My Fox and the Hound demo tape was printed in October 1993, ditto fellow collector Aubrey's copy, so that's that. Later printed copies of the video release would include a trailer for The Return of Jafar, that film was released in May 1994, so by - say, March 1994 - they had enough finished footage of it to show. It was probably all completed by that point!

So when mastering The Fox and the Hound's videotape contents around late 1993-ish, was Disney thinking of starting their new video line? Or did they not know yet? I'm going to say yes to the latter…


Snow White and the Seven Dwarfs was the first Masterpiece Collection title, and it was released alongside titles like Dumbo, Alice in Wonderland, The Sword in the Stone, et al, which were now sporting Masterpiece Collection packaging. These were all released in October 1994, and the earliest printings of the original WDMC titles I've come across are from July 1994.

The early Masterpiece Edition printings open with the 1986 Walt Disney Home Video logo. At the time (again, July 1994), there was no animated Masterpiece intro. That didn't come about until late 1994, my copy of Snow White that has it was printed in September 1994. I assume those copies containing the WDMC logo hit the shelves in December 1994 or January 1995.

So the question is, when did Disney decide to reboot the video line for their animated classics? When did they say, "Retire the Classics logo, Masterpiece Collection is now the name of the game!"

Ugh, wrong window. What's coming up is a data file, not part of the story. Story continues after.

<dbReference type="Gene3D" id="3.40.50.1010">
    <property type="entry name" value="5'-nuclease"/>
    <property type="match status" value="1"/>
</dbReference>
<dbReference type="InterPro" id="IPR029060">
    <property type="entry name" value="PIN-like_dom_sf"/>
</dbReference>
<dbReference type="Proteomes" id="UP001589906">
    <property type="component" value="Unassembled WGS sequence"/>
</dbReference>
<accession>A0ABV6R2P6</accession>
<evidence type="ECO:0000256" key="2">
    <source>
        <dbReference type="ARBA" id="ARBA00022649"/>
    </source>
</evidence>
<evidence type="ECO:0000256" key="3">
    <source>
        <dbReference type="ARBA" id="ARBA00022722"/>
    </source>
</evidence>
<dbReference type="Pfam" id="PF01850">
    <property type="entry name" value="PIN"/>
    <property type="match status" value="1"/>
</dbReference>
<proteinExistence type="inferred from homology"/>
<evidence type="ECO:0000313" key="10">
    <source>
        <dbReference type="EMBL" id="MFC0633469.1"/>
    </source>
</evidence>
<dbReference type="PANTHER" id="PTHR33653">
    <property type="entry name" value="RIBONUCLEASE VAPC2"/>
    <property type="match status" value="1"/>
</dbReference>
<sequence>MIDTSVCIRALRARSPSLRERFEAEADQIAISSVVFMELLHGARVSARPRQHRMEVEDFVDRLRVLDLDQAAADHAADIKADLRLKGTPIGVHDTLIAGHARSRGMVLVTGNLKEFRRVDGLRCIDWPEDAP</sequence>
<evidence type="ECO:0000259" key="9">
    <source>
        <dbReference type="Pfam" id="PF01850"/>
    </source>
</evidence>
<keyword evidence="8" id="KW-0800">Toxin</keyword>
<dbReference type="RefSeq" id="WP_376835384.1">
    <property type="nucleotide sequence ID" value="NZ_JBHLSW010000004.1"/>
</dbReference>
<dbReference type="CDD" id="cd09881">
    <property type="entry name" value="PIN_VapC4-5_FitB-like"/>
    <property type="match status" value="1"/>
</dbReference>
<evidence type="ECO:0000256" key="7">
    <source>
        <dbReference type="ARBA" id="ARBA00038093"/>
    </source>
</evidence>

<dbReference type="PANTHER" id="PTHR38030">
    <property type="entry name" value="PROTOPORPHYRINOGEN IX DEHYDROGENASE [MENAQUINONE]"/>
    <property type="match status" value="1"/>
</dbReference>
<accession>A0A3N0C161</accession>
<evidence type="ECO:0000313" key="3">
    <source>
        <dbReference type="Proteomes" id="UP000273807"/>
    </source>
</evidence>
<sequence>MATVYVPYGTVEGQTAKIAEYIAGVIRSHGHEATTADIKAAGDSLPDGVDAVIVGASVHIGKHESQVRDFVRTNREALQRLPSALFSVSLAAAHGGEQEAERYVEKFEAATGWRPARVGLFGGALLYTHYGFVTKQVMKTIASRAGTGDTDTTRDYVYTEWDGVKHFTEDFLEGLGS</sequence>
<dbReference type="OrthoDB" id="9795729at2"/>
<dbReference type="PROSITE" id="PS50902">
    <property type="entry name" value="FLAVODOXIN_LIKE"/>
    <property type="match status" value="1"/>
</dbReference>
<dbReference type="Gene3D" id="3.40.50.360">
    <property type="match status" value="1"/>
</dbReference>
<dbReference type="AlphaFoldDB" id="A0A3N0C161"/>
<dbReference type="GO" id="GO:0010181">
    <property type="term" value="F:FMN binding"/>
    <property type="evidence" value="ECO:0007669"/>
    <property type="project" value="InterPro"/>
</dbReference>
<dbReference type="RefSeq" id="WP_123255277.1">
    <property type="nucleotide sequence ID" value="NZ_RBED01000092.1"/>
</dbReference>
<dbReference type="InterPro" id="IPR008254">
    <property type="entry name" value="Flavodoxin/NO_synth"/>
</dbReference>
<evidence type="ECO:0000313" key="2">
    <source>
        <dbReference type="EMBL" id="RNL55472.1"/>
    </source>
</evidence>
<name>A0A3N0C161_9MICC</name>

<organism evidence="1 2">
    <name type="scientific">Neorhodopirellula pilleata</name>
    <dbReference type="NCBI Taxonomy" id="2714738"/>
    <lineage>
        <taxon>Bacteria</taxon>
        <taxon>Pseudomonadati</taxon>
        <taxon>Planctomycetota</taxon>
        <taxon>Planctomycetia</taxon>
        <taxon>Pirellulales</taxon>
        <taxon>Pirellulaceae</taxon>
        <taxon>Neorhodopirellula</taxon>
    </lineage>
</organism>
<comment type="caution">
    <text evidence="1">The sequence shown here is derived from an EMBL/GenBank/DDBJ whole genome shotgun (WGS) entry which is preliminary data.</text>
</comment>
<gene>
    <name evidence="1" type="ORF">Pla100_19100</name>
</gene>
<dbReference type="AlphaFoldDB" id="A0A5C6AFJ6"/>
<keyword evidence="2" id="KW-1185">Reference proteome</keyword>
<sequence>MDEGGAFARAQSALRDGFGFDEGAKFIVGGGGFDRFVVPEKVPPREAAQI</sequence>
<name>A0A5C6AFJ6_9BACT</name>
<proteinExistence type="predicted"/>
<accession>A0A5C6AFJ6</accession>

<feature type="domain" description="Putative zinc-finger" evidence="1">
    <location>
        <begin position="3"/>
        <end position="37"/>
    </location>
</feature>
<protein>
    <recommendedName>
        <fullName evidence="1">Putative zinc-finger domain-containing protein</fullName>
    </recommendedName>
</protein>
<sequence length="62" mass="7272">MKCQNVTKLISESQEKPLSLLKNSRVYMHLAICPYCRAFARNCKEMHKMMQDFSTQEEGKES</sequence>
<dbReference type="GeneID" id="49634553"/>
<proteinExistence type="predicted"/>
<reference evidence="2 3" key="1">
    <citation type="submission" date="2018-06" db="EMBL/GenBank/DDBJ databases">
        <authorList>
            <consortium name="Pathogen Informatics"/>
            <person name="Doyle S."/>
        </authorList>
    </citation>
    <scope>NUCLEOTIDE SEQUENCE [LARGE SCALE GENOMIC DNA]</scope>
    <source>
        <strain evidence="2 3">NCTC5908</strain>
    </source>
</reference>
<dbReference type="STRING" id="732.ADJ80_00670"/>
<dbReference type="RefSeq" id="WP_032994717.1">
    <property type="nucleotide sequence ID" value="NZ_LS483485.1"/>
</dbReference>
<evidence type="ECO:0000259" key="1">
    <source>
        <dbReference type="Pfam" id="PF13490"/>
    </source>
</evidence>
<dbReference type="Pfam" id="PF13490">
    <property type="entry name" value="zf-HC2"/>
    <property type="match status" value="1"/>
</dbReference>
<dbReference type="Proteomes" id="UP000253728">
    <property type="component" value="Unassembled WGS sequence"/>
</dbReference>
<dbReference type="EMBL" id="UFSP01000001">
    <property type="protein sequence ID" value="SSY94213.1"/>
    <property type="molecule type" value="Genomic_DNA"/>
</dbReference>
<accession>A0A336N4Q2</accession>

I guess May/June 1994.


Snow White and the Seven Dwarfs was probably already penciled in for a holiday 1994 video release as far back as early 1994, maybe even before that. Snow White and the Seven Dwarfs was once considered unreleasable on home video. Disney made it clear around 1990 that Snow White and Fantasia would NEVER be released on home video. Those were truly special classics, the ones they wanted to keep locked up. No video, just theatrical re-releases…

As late as early 1991 they were still saying "no" to a possible Fantasia video release, but then they caved. Fantasia came out in fall 1991, printings must've been made as far back as the summer. With that film out on video, Snow White would only come once a theatrical re-release came, and one did in the summer of 1993. I think since that re-release, Disney said, "That's going to hit video next year."

My best guess is that when Snow White was being prepped for video in May/June 1994, the company decided that the release would be a really huge deal. Not just "another Classics release".

Consider…

When Fantasia hit video, the Classics diamond was nowhere to be seen on the packaging. Not on the spine, not on the tape label… But the tape itself opened with the 1989 Classics intro. The deluxe edition box set contains a "Making Of" special, the tape for that opens with the 1988 Classics intro. Why is that?

My theory: Fantasia tapes were printed in summer 1991, right? Well then, I think the original intention was to make Fantasia a Classics release. But someone said at the eleventh hour, "No, this should be a special release." But the tapes were already printed, so it was too late to replace the Classics logo with something else. So the packaging scheme changed, but the tape master itself contains the Classics intro. Why else would it have the logo at the beginning of the tape when it could've easily used the 1986 Walt Disney Home Video logo?


The same goes for the 1993 video release of Pinocchio. The 1985 video release of Pinocchio sported the Classics logo on its packaging; the Classics line and logo were heavily emphasized in the film's advertising campaign back then. Look no further than the demo tape that I have, look no further than the print ads!